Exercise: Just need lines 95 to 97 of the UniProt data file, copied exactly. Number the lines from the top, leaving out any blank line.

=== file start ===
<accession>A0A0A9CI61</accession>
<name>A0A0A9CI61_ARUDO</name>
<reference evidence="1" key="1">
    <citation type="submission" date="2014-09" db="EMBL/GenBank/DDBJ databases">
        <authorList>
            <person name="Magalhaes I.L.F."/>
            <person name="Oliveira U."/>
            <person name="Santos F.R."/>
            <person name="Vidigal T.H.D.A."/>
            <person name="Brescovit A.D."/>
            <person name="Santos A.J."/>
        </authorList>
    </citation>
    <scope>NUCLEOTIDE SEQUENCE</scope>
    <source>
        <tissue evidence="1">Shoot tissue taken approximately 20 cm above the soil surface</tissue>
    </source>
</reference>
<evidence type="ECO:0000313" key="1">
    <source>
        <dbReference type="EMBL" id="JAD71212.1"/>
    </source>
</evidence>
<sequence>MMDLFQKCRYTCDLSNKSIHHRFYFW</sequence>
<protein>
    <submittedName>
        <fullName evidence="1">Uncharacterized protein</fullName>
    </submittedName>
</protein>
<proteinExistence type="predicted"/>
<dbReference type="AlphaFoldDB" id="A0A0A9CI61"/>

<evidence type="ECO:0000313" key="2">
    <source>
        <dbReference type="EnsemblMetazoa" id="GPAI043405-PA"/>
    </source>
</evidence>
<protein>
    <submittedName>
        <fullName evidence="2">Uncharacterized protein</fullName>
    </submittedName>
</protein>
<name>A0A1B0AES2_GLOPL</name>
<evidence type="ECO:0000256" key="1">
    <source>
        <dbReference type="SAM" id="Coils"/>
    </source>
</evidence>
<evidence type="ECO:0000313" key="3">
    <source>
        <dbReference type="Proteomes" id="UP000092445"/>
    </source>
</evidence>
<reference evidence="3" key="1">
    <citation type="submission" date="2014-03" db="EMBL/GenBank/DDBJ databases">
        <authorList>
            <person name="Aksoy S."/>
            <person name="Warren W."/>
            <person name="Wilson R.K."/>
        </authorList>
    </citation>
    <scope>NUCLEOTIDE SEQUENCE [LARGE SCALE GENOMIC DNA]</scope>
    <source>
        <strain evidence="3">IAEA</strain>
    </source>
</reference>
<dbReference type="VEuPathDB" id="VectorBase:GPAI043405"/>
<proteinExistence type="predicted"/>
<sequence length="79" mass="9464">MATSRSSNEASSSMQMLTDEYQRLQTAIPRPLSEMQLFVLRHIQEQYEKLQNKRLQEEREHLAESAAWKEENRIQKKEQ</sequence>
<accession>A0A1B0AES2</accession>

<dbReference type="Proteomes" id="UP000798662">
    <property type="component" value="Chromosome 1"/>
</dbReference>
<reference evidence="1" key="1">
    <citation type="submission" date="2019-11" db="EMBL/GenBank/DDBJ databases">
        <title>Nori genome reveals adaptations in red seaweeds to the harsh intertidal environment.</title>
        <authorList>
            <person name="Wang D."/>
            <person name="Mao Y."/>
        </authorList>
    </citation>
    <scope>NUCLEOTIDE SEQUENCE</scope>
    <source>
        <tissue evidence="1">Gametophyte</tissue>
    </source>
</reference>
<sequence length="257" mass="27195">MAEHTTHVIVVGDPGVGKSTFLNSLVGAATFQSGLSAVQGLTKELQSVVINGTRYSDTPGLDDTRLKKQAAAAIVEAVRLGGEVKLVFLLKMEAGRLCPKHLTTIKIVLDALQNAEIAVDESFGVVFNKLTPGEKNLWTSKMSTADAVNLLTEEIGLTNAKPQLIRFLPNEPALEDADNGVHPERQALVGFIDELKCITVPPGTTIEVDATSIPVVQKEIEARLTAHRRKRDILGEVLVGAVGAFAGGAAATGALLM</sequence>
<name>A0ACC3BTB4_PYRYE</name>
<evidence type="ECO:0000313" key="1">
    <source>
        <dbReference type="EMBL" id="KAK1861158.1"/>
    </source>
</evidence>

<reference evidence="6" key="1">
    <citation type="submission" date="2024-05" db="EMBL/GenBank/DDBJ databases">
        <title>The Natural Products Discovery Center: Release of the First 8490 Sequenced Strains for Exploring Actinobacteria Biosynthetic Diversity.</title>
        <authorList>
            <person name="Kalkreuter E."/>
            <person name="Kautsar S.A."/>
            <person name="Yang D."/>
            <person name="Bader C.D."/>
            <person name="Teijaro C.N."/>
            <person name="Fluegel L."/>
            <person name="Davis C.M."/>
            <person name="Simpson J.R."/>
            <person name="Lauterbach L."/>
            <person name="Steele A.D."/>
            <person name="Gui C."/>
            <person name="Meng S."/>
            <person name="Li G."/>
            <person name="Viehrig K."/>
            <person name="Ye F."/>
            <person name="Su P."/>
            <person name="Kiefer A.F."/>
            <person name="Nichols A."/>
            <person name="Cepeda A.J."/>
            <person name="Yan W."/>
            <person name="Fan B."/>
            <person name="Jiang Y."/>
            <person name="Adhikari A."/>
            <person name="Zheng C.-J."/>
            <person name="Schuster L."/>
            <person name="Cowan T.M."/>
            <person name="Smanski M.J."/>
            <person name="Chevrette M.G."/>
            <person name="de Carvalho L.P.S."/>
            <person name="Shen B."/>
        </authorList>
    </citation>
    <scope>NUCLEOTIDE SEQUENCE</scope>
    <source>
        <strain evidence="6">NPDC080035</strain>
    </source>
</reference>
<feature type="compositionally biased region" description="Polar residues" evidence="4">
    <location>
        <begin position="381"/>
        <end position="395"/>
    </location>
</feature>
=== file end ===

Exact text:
        <title>The Natural Products Discovery Center: Release of the First 8490 Sequenced Strains for Exploring Actinobacteria Biosynthetic Diversity.</title>
        <authorList>
            <person name="Kalkreuter E."/>